Thursday, January 22, 2009

Mortgage Forgiveness Debt Relief Act Part 2

If you borrow money from a commercial lender and the lender later cancels or forgives the debt, you may have to include the cancelled amount in income for tax purposes, depending on the circumstances. When you borrowed the money you were not required to include the loan proceeds in income because you had an obligation to repay the lender. When that obligation is subsequently forgiven, the amount you received as loan proceeds is normally reportable as income because you no longer have an obligation to repay the lender. The lender is usually required to report the amount of the canceled debt to you and the IRS on a Form 1099-C, Cancellation of Debt.

Example. Assume that a residential home was purchased in 2005 for $200,000. The value of the home has declined to $180,000 and payments are in arrears. The delinquency has added interest and late fees to the mortgage balance, which is now $198,000. The mortgagee (bank) forecloses on the home and later resells it for $170,000. The result is a nondeductible loss of $30,000 and Cancellation of Debt (COD) income of $28,000.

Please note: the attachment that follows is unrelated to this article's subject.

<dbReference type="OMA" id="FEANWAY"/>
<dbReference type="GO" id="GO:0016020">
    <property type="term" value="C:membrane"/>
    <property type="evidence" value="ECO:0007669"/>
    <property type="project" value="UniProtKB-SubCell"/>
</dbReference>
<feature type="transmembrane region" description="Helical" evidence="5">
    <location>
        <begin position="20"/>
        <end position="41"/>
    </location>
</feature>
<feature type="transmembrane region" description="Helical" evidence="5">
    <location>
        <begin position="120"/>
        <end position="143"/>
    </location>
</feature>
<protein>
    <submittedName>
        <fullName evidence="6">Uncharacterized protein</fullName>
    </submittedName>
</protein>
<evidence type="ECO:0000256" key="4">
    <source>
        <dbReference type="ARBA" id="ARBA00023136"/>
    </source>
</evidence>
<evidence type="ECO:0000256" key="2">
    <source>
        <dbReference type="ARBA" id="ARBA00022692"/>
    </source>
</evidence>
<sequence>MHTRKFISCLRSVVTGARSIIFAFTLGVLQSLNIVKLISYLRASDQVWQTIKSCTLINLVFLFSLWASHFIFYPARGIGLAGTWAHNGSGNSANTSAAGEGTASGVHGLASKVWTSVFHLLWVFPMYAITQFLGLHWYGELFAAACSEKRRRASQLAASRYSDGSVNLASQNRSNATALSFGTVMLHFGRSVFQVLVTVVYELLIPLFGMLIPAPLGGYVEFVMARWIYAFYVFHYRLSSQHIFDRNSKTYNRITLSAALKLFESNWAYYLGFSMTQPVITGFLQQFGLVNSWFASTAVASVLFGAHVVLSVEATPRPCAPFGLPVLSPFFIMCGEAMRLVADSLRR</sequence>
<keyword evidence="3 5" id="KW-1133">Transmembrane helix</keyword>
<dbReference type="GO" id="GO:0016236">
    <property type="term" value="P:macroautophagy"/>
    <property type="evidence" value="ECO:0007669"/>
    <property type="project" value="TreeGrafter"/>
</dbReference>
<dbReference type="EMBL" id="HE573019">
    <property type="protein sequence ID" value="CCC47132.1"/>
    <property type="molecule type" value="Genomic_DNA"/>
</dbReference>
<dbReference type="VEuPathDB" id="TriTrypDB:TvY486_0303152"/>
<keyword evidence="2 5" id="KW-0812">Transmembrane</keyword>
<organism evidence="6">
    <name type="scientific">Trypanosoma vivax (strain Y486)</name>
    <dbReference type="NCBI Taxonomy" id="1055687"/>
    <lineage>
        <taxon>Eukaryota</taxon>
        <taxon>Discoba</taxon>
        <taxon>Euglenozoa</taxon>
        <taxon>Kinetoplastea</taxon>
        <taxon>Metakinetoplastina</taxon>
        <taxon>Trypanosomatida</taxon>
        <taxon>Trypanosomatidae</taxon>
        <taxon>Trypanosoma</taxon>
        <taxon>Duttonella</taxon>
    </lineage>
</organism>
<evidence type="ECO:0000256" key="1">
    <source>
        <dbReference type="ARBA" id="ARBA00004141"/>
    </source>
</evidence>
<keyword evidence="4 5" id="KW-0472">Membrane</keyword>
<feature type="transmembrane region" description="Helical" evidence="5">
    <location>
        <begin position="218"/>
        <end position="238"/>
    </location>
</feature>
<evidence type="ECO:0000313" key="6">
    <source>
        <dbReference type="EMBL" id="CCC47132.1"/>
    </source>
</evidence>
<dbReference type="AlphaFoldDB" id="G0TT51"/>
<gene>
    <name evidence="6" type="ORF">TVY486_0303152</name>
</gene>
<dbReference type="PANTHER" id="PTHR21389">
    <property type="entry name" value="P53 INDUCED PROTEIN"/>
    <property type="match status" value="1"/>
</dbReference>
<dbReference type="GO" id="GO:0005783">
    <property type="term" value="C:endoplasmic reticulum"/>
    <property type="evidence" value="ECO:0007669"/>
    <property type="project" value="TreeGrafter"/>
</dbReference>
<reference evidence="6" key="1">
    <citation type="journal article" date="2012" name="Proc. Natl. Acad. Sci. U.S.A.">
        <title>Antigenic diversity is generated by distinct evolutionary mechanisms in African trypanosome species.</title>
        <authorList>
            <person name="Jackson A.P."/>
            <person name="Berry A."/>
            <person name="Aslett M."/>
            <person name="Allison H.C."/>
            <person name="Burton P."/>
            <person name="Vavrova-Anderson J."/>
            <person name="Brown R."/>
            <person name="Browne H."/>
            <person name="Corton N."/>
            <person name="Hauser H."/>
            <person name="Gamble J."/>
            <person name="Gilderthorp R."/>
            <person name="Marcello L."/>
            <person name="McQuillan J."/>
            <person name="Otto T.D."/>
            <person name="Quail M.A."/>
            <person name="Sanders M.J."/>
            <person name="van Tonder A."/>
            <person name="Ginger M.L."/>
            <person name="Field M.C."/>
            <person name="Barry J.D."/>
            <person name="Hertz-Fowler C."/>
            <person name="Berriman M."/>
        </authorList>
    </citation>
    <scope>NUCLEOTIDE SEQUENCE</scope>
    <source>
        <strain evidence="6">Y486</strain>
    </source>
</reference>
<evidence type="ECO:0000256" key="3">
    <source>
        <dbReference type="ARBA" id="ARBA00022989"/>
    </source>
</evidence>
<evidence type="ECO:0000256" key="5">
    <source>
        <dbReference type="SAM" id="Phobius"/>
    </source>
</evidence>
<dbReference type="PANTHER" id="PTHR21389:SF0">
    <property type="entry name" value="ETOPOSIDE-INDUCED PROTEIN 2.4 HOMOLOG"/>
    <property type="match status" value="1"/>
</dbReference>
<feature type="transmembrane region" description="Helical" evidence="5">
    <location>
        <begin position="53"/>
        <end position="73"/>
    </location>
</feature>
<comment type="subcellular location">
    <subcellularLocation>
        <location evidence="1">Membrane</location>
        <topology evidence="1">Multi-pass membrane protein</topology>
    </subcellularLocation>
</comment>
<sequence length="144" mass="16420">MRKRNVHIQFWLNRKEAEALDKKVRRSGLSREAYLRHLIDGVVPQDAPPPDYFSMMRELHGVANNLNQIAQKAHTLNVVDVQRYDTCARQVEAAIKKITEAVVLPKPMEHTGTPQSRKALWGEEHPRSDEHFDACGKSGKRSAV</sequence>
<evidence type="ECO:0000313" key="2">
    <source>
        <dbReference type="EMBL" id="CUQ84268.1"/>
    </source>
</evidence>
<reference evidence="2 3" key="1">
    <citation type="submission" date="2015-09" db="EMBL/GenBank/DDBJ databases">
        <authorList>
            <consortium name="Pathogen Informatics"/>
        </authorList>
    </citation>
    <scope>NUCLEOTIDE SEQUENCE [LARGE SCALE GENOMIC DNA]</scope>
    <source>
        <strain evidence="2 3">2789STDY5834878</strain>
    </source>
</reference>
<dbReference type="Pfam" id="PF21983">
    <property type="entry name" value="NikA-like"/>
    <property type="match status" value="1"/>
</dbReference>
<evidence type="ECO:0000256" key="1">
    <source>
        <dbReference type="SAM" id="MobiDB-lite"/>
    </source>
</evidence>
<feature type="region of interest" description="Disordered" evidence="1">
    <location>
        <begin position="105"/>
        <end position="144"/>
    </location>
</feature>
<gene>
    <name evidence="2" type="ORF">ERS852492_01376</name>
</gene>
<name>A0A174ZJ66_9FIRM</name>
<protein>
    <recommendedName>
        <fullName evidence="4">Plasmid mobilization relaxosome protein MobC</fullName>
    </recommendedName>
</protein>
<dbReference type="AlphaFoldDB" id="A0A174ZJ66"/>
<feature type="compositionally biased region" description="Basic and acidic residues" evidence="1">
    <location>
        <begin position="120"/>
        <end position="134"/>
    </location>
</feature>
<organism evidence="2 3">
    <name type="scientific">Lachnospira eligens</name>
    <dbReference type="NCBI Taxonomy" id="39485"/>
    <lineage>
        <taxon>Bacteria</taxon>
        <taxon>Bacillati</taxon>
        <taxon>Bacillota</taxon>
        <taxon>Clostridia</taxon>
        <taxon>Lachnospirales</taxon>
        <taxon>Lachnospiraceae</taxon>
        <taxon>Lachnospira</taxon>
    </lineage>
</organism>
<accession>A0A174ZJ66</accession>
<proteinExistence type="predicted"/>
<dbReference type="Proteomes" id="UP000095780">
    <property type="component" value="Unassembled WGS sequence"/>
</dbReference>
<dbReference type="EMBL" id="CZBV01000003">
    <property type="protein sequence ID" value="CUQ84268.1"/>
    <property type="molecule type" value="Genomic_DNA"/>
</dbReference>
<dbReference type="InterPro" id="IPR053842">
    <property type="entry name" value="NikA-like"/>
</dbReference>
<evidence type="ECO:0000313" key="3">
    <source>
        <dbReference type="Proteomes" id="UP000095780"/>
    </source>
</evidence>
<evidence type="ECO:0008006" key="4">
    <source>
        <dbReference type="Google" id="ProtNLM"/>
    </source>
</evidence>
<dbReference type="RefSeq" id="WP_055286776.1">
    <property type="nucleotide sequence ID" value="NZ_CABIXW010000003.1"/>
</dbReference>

Gain/Loss on Sale:

$170,000 Selling Price
– $200,000 Original Cost
$ 30,000 Nondeductable Loss

COD Income:

$198,000 Mortgagge and past due interest
-$170,000 Selling Price
$ 28,000 COD Deductable Loss

It is clear that the negative tax consequence is the result of two items: the low selling price received by the mortgage company, and the high debt resulting from accrued interest and penalties.

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